have been in a few years — and the parents, wives,
It’s emotionally taxing but, at the same time, you see
the change, the emotional relief that we give them
through our brief services, and the Marines here in the
barracks give with their service. We do as much as we
can. We want to do more, but …
Weather is not a thing for us. Call us the Post Office.
We’re always open, always available for the families.
That’s a good thing. It’s something you have to get used
to, because we don’t get holidays off, as other Marines at
the barracks do. We’ll work through those. We’ll work
through snow, rain, sleet, cold, hot, doesn’t matter.
I tell my guys, the families came all the way out
here, from the Virginia area, my hometown in Miami,
or San Diego, so we’re going to go out there and give
them a ceremony to the best of our ability.
As the platoon sergeant, I take care of my guys
administratively. And on the funerals, I’m what we call
the senior man; I’ll be making all the calls, the only
Marine talking. And, when needed or appropriate, also
handing the flag off to family members.
It’s a learning experience. And every funeral is an
honor to be out there, especially the ones where you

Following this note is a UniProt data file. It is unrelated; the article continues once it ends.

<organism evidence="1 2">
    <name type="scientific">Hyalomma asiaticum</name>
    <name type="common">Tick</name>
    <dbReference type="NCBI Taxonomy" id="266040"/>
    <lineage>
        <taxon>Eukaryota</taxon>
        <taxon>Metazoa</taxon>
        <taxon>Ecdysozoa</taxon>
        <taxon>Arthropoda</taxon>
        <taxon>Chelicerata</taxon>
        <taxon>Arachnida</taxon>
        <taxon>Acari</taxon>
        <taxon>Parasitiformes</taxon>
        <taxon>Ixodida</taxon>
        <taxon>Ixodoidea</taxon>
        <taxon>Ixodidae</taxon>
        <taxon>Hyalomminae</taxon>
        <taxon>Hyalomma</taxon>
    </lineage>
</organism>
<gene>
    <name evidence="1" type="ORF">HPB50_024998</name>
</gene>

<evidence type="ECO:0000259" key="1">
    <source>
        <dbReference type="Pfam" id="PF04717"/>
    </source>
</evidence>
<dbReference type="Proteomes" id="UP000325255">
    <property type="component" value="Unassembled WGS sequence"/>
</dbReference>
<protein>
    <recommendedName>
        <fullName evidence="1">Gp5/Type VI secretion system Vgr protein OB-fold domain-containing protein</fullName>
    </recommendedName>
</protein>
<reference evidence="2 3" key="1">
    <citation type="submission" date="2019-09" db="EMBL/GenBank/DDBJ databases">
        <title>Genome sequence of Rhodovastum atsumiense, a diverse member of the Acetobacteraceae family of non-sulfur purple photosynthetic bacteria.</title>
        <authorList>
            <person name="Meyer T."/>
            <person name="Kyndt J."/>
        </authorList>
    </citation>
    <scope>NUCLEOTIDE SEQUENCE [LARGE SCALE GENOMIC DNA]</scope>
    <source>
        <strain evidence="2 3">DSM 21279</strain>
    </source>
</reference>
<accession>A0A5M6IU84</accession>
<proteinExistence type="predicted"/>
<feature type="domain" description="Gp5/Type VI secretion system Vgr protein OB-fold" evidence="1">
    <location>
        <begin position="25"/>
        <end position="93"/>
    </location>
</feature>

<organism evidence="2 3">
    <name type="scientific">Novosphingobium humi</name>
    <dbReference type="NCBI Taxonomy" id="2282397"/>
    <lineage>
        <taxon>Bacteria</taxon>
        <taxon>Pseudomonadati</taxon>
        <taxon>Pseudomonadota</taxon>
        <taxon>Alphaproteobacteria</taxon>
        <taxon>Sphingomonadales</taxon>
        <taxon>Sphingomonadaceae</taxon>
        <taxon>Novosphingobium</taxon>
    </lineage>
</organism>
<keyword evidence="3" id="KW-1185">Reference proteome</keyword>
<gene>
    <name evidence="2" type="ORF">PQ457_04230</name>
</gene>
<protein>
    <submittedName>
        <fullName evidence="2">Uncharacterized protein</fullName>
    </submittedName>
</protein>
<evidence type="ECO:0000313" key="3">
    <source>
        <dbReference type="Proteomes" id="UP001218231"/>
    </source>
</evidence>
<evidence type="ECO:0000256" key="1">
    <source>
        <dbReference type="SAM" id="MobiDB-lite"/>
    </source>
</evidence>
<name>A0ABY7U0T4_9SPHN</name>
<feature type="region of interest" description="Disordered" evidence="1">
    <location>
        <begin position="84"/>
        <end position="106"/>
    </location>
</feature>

can take charge and take that final flag pass.
I will finish my career at the barracks and will be
ESing [end of service] in July. I’ll be going back to
Miami, where winters aren’t as strong. Going to pursue
my degree and jump into law enforcement.
Although this is not something I planned to do, I
would fully recommend it to other Marines, just because
our core values are honor, courage and commitment, and
this is one of the most honorable things you can do.
What I tell the Marines that I’m in charge of, I say this
is a life-changing experience. To help these families in
the way that we do is something that nobody else in the
Marine Corps is going to have. It’s something that’s very
unique, and it’s an experience that will last.
The Marines are the only service that uses only six
body bearers, instead of eight. And we are the only service that does the final raise, where we lift the casket
above our heads, before placing it on the catafalque.
That’s where we get our saying: “We’ll be the last
ones to let you down.” ;
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